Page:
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H2O at the Phoenix Landing Site

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Science  03 Jul 2009:
Vol. 325, Issue 5936, pp. 58-61
DOI: 10.1126/science.1172339

Abstract

The Phoenix mission investigated patterned ground and weather in the northern arctic region of Mars for 5 months starting 25 May 2008 (solar longitude between 76.5° and 148°). A shallow ice table was uncovered by the robotic arm in the center and edge of a nearby polygon at depths of 5 to 18 centimeters. In late summer, snowfall and frost blanketed the surface at night; H2O ice and vapor constantly interacted with the soil. The soil was alkaline (pH = 7.7) and contained CaCO3, aqueous minerals, and salts up to several weight percent in the indurated surface soil. Their formation likely required the presence of water.

The Phoenix mission, the first of NASA’s Scout class, landed inside the arctic circle of Mars on 25 May 2008 at 23:38:24 UTC during the late northern spring. Phoenix was designed to verify the presence of subsurface H2O ice (1) that was previously predicted on the basis of thermodynamic principles (2, 3) and was mapped at low resolution (~500 km) within 1 m of the surface by using Odyssey’s Gamma-Ray Spectrometer (GRS) instrument (46). Here, we address the properties of subsurface ice as well as the interaction of atmospheric water with the surface soil and the evidence that water modified this soil in the past.

Phoenix landed at 68.22°N, 234.25°E (areocentric) at an elevation of –4.1 km (referenced to Mars Orbiter Laser Altimeter areoid) on a valley floor covered by the Scandia Formation estimated to be Amazonian in age, a deposit that surrounds the northern margin of a shield volcano named Alba Patera (7, 8). The Scandia Formation is interpreted as volcanic ash erupted from Alba Patera and/or as ancient polar deposits (9). The site also contains eroded ejecta deposits from a 10-km-diameter, bowl-shaped crater, Heimdal (fig. S1). Phoenix landed on darker ejecta deposits 20 km southwest of the crater.

The dominance of polygonal ground at the landing site (Fig. 1A) is consistent with the presence of widespread, shallow, cohesive icy soil that has undergone seasonal or longer-term freezing. Contraction cracks fill with aeolian sediments and are not able to close when the icy soil warms, causing bulging of the polygon interiors (10). The troughs between the 2- to 3-m diameter polygons have depths of 20 to 50 cm relative to the centers. Small rocks are abundant and generally associated with troughs, but larger rocks (>1 m) are rare. A small amount of adsorbed or volumetrically bound water in the surface layer is implied by near-infrared (NIR) data from the OMEGA (Observatoirepour la Minéralogie, l'Eau, les Glaces, et l'Activité imaging spectrometer on Mars Express) and CRISM (Compact Reconnaissance Imaging Spectrometerfor Mars on Mars Reconnaissance Orbiter) orbiting spectrometers at this site.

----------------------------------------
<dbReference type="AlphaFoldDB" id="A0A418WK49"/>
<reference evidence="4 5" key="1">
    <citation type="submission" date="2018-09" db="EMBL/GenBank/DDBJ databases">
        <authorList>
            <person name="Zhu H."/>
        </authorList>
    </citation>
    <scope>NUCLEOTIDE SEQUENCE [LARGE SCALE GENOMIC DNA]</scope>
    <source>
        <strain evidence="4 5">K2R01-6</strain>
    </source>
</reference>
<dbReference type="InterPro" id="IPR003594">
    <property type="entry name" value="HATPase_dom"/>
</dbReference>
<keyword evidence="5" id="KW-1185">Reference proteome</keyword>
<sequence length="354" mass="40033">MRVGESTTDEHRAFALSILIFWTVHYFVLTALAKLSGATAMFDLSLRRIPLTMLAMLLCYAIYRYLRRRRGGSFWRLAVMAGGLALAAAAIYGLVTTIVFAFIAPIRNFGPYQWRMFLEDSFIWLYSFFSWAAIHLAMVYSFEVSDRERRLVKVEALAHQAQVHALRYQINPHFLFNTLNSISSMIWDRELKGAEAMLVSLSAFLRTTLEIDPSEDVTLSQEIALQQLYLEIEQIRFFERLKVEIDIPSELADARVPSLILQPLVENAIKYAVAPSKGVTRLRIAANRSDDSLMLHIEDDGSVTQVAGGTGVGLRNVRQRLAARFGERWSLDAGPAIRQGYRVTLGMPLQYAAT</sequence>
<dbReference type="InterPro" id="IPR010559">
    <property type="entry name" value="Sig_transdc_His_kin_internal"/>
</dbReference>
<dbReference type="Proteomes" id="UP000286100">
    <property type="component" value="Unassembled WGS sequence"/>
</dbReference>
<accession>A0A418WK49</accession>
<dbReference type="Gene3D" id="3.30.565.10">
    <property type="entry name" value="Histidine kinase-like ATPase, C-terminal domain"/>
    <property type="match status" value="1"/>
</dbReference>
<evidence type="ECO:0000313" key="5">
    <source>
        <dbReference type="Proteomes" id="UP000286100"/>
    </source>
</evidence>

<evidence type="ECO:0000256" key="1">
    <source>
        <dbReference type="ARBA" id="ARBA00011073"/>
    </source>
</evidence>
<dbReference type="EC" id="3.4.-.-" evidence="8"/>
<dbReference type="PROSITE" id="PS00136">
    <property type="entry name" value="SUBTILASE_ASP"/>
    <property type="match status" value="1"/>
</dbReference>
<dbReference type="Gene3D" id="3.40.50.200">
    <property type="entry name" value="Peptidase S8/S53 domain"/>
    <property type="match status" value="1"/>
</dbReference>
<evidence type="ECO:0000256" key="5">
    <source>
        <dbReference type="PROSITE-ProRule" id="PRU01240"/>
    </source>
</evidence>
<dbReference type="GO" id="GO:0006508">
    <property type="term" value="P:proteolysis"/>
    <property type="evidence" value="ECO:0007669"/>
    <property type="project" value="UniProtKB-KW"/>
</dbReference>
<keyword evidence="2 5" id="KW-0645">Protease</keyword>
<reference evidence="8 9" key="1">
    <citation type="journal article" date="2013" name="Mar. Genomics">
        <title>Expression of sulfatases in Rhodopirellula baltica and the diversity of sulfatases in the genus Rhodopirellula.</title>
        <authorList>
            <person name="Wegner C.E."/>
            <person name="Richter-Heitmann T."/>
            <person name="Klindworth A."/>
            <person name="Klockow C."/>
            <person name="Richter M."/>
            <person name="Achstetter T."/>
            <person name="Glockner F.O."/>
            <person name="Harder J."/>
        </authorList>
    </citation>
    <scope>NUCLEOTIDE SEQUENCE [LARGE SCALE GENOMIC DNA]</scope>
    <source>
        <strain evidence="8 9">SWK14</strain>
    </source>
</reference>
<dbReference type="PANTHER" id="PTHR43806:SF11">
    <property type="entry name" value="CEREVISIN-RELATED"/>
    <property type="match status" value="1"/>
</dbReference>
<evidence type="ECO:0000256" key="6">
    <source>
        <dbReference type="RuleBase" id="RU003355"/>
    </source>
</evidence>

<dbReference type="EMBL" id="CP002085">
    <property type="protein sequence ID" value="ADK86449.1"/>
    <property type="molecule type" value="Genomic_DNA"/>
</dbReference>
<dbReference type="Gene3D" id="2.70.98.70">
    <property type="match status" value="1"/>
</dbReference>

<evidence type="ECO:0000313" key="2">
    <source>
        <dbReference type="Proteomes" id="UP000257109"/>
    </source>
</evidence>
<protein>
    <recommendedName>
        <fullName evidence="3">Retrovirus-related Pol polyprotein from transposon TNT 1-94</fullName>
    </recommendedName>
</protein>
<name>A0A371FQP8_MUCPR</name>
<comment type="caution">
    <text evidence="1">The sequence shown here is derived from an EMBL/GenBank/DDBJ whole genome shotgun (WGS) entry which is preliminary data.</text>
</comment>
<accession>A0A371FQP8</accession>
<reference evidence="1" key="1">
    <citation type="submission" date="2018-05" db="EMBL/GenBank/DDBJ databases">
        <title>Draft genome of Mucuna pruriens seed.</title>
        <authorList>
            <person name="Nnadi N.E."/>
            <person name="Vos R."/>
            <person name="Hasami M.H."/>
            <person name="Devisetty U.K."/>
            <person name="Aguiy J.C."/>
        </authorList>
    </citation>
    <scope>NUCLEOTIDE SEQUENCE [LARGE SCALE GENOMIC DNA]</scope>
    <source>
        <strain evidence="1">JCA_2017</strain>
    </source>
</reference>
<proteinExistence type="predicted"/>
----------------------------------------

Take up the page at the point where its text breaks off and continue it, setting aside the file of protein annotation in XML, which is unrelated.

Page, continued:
Fig. 1

(A) Sol 0 image of the patterned ground shaped by subsurface ice. (B) OM images of a surface sample from the Dodo-Goldilocks trench on silicone substrate with 1-mm scale bar. (C) OM image (2 mm high) of a sparse sample on the strong magnet. The rounded particles average to ~50-μm diameter, typical sizes for saltated grains.

The 2.35-m Robotic Arm (RA) and associated Icy Soil Acquisition Device (ISAD) were used to excavate a dozen trenches (11) to the north and northeast of the lander. The upper few cm of soil is crusted, and clods were observed around the trenches and inside the RA scoop. Special procedures were developed, the “sprinkle” techniques, to reduce the clumpiness of the delivered samples.

Optical Microscope (OM) images (Fig. 1B) show particles that are the components of the soil; by number, the dominant size consists of reddish fine-grained agglomerates <10 μm across. These small particles are just under the resolution limit of the OM, but Atomic Force Microscope (AFM) imaging shows that many particles have a platy morphology (fig. S4). A second size distribution likely of different origin includes magnetic (20 to 100 μm) particles (Fig. 1C); many are black, suggesting magnetite, whereas others are brownish and less opaque. These larger particles are rounded and likely weathered by saltation. In terms of soil mass, 20% is in the reddish small particles and the other 80% in the larger particles.

The soil is likely of aeolian origin, but the crust that produces the clods formed in place. The mechanical properties are similar to those found by the Viking Lander 2 (12). The cloddy nature of the soil may be a consequence of cementation by carbonates (13) and other salts in association with small amounts of water. Because no ripples or dunes are seen, the landscape is likely deflated: Dust devils observed by Phoenix (fig. S5) scour the surface mobilizing airfall dust.